— Sharon Salzberg, Real Love, p. 293

Photo:  Barefoot Park, Germany, July 2003

Righteous Anger

Friday, July 12th, 2019

The real issue, though, is how to understand divine anger in the context of overwhelming graciousness and mercy. The danger is that within a patriarchal, punitive setting, speaking of a wrathful God has been used to justify holy wars and torture, hostility to outsiders, and debilitating guilt in sensitive consciences. But righteous anger is a different breed of cat. It is profoundly ethical. It waxes hot in moral outrage because something good is being violated. Arising from love, it awakens energy to act to change the situation. Editing a powerful book of photographs of African American women, Barbara Summers was struck by the creative power of anger of even the most accomplished of these women: “A truly beautifying discovery for me was to find so much love in anger. It was a fist-up, death-defying love that challenged the unfair conditions of life and muscled in on injustice as it nursed both sides of a nation.” This is not anger with the spirit of murder in it, but fury that is creative of life. Much feminist in-depth analysis, such as Beverly Harrison’s influential essay “The Power of Anger in the Work of Love,” makes clear that far from being the opposite of love, righteous anger is a vivid, moral form of caring that empowers transformation.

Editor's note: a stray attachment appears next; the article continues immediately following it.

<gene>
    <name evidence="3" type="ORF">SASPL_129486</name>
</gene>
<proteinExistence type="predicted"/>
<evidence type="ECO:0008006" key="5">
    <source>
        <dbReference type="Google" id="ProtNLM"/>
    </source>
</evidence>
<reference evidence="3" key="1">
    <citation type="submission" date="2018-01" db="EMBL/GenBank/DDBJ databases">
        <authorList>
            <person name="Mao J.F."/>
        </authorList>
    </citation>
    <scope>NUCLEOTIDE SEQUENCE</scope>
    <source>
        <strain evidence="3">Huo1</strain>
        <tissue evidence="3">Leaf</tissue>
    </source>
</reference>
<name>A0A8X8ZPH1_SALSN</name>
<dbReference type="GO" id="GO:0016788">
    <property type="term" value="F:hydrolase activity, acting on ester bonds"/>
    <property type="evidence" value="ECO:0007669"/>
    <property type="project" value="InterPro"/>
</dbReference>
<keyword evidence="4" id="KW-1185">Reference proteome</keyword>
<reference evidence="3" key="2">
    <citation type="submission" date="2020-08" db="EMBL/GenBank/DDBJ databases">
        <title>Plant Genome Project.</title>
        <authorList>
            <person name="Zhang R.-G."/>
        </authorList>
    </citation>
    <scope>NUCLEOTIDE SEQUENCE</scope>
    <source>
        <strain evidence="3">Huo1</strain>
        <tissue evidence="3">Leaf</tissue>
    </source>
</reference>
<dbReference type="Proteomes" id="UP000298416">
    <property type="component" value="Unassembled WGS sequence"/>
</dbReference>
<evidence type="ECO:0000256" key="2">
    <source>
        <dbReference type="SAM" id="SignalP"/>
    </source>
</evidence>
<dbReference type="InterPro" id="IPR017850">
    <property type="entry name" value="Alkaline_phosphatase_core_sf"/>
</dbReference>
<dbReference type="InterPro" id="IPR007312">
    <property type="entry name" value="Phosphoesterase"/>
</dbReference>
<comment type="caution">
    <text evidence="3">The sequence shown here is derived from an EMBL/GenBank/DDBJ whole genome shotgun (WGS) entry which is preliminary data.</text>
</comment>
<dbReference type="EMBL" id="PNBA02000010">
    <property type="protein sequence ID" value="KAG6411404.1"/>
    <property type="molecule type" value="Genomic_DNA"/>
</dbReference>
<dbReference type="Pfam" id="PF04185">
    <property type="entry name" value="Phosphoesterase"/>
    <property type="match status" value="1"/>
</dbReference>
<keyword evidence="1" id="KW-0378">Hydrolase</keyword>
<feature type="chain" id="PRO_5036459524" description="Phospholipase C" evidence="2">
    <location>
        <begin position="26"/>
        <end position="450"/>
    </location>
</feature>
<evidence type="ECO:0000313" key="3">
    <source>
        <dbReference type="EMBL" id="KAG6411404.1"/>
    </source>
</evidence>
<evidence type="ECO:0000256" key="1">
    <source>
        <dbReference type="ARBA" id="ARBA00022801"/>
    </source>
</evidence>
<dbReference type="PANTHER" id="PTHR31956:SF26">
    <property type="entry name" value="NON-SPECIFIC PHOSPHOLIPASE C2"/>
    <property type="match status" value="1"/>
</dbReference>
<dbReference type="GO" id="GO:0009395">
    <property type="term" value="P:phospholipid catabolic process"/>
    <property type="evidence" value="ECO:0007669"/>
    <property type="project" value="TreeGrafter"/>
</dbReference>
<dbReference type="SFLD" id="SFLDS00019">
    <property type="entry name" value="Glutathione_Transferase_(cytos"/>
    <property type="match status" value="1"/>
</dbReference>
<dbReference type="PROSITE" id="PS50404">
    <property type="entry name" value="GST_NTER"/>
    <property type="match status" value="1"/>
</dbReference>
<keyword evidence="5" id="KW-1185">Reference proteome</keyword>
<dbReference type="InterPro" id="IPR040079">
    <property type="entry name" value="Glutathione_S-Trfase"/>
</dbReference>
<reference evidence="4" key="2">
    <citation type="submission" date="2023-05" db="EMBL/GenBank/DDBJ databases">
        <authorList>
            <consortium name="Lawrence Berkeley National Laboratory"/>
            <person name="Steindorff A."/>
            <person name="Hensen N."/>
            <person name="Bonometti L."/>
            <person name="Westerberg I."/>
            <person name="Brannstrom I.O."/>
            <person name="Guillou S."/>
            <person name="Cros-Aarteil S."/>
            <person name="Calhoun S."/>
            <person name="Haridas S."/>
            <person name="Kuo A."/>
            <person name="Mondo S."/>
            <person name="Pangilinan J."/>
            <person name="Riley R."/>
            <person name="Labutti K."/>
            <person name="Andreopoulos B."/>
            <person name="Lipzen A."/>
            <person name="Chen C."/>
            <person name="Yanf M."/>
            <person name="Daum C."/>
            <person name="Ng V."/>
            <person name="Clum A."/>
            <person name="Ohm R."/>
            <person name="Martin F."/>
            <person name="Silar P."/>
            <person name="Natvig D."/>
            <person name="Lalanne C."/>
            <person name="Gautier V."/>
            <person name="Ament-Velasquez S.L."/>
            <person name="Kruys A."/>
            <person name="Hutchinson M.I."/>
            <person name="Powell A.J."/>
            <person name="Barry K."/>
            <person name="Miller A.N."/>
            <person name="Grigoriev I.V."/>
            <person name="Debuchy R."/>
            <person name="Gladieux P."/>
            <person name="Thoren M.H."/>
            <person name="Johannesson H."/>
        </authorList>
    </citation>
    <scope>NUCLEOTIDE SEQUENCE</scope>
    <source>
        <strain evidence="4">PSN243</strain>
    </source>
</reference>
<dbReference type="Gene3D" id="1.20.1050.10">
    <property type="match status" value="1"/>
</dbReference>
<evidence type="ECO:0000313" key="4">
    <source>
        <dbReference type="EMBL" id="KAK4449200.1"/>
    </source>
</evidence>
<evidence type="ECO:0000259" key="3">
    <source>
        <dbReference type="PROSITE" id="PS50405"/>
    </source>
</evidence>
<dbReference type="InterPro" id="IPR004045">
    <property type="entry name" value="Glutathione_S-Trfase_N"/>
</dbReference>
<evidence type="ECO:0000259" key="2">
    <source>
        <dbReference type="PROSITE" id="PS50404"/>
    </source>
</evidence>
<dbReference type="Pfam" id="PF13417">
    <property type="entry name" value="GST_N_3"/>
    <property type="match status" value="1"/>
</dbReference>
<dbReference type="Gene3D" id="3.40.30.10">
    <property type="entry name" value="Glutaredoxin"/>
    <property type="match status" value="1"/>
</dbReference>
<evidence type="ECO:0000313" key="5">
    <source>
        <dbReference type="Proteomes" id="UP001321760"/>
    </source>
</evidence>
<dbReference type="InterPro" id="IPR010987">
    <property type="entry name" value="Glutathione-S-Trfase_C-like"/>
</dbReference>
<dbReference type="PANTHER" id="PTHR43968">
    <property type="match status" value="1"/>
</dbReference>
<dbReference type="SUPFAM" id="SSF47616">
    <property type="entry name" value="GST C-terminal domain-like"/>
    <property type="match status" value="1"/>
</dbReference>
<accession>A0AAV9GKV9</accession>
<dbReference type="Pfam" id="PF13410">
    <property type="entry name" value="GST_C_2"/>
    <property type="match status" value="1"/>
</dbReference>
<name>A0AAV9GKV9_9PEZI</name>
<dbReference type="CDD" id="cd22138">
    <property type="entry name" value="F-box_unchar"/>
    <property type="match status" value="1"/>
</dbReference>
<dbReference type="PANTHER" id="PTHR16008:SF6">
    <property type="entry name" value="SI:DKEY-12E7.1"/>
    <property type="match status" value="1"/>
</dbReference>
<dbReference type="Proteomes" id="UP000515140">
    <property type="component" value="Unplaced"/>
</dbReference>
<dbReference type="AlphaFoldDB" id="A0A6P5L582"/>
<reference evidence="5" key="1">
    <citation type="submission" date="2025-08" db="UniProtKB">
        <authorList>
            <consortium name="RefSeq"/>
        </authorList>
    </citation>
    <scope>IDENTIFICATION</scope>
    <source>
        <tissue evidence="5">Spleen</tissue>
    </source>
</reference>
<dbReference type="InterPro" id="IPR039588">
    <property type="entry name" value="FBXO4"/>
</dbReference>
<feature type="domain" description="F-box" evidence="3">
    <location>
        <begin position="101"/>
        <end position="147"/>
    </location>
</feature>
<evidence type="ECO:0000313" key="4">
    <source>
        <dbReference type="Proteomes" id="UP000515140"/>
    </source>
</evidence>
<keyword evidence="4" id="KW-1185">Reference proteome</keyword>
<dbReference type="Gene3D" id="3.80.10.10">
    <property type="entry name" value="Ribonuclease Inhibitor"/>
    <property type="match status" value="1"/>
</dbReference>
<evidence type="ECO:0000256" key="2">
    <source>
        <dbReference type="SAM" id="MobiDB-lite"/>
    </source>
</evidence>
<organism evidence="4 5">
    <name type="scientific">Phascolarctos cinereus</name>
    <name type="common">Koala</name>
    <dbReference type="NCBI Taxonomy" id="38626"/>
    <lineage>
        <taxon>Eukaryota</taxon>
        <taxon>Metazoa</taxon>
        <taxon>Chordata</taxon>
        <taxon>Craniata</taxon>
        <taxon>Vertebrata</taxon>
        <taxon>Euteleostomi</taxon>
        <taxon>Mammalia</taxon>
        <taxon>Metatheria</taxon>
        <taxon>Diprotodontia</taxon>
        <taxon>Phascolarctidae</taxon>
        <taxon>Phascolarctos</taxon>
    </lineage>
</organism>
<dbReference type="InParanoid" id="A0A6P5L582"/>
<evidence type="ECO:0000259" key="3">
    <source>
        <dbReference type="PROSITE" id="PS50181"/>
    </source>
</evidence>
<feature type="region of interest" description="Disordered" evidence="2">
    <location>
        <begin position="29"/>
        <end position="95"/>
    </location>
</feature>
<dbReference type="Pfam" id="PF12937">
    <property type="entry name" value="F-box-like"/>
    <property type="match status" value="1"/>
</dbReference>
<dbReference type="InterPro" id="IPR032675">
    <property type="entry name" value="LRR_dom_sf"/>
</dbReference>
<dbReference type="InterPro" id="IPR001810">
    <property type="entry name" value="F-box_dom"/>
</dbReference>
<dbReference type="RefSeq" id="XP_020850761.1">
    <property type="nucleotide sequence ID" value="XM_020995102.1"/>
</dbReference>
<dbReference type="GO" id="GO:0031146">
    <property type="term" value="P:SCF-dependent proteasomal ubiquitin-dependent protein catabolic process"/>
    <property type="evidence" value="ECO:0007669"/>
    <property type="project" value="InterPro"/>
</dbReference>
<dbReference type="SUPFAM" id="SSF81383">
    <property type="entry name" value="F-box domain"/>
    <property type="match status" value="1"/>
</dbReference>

In the context of God’s graciousness and mercy, divine anger functions for justice. It bespeaks a mode of caring response in the face of what harms beloved human beings or the created world itself. “The exploitation of the poor is to us a misdemeanor; to God it is a disaster,” writes Abraham Heschel. Divine wrath is a worthy response. True, it lasts but a moment; true, it is instrumental, aimed at change and conversion. But it stands as an antidote to sentimentality.

— Elizabeth A. Johnson, Creation and the Cross, p. 39-40